I like the analogy that a finished first draft is like a freshly baked pie. When you first take it out of the oven, you have to put it on the rack to cool. If you dig into it right away, it falls apart, the insides come oozing out as you attempt to put a piece on your plate. And if you try tasting it, your mouth gets burned.
In my experience, gaining a bit of distance from a very first draft is essential. The degree of objectivity gained with even a few days of “cooling off” helps enormously as you go back to appraise what you’ve come up with. During this time find some way to engage yourself in another all-consuming project, perhaps even start working on another new script idea. Or as Marsha Norman explained to me, “You should just find wonderful things to read between the time you put the play away and the next time you pick it up. You should fill your mind up with other language, other characters’ concerns.” However you do this, the idea is to get some distance, get the project out of your head as much as you possibly can.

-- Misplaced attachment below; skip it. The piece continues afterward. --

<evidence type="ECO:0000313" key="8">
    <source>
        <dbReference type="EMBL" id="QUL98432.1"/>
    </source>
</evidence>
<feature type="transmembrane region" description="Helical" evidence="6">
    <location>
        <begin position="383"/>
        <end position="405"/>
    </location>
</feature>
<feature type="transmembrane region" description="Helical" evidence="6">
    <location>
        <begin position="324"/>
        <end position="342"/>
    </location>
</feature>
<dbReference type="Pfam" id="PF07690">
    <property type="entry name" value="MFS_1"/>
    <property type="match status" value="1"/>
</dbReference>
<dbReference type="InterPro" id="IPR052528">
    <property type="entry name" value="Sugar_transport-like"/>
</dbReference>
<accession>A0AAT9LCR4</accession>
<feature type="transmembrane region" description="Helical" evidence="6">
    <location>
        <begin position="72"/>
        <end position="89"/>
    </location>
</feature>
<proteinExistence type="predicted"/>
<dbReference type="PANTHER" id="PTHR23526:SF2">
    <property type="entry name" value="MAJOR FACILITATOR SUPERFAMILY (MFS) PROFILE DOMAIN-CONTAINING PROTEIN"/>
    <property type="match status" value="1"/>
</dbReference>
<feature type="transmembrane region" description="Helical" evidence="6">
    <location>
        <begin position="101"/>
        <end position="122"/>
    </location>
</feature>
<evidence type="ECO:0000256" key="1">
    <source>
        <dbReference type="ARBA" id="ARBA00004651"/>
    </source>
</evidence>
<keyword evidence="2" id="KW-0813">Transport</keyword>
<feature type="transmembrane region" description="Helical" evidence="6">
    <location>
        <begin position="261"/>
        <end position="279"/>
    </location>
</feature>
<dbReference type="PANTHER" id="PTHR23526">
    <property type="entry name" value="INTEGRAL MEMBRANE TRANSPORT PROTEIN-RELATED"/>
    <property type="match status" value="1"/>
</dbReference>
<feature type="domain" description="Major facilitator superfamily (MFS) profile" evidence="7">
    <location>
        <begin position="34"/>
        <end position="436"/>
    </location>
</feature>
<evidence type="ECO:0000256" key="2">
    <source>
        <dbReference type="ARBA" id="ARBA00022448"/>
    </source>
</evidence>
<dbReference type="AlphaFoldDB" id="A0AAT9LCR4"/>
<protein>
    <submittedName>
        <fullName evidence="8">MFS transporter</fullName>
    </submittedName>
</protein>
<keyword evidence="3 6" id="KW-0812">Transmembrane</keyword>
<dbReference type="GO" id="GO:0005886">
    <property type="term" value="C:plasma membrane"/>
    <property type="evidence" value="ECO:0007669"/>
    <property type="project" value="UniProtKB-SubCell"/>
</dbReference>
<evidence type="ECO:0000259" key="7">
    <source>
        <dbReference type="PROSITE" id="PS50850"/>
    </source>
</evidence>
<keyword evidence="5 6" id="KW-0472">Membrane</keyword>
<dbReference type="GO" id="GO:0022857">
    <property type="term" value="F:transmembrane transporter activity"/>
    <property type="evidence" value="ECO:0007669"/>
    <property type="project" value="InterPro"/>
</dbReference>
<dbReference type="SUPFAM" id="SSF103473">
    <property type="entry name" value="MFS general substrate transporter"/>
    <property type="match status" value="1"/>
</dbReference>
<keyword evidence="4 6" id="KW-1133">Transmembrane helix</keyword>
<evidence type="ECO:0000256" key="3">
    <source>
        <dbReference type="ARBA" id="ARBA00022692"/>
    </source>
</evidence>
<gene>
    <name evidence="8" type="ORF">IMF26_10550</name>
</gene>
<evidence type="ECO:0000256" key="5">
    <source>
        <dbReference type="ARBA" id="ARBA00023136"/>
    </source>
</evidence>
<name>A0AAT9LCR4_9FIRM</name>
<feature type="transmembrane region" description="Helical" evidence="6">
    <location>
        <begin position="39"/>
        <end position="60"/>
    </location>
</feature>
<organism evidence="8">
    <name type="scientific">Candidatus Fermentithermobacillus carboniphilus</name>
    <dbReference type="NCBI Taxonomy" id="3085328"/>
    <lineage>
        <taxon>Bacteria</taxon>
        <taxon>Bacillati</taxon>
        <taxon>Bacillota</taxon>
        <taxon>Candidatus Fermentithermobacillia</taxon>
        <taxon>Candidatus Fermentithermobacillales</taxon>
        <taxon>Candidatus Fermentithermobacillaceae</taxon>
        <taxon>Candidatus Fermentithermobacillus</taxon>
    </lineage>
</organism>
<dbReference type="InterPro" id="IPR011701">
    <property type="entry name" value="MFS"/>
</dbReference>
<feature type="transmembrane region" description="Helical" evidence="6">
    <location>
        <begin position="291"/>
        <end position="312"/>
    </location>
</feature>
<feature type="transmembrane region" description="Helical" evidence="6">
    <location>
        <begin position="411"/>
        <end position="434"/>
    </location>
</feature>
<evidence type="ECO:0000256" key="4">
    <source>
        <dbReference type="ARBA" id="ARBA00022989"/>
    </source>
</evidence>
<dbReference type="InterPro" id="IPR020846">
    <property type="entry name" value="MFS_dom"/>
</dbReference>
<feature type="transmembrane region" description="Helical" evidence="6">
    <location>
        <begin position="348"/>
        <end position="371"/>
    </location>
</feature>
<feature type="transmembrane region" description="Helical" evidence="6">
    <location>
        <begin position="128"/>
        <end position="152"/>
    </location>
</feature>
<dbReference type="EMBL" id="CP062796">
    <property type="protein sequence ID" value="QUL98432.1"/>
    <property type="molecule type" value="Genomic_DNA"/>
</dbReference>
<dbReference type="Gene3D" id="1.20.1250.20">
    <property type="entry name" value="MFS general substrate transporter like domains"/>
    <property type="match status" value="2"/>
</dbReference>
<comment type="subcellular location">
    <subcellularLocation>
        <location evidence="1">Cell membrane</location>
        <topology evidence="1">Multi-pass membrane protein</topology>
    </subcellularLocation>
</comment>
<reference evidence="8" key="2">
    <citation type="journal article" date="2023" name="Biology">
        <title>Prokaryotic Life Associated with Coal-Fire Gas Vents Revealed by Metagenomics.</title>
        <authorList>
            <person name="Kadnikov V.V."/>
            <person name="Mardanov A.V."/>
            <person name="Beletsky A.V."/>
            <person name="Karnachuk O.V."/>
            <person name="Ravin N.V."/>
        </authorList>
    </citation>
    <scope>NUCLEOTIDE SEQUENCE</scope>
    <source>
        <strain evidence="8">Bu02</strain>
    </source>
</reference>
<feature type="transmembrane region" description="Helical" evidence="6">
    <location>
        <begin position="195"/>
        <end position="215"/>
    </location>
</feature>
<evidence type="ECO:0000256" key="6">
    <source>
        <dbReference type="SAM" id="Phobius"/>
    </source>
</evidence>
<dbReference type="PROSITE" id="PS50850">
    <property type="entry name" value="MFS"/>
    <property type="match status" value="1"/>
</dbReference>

During this breather period, it’s also critical that the script remains a private experience. Your script is still incubating. It’s a very delicate phase and this is not yet the time to start sharing your initial draft with anyone. Getting input from others now could forever destroy that special, intimate relationship you’ve been nurturing with your work and that you still have a use for.
The point here is that your ability to judge a first draft’s merits can only be trusted if you keep it to yourself and allow yourself to gain some objectivity. And the only way you can achieve that is to put it on your own private rack for awhile and walk out of the kitchen. I’ve never encountered an exception to this.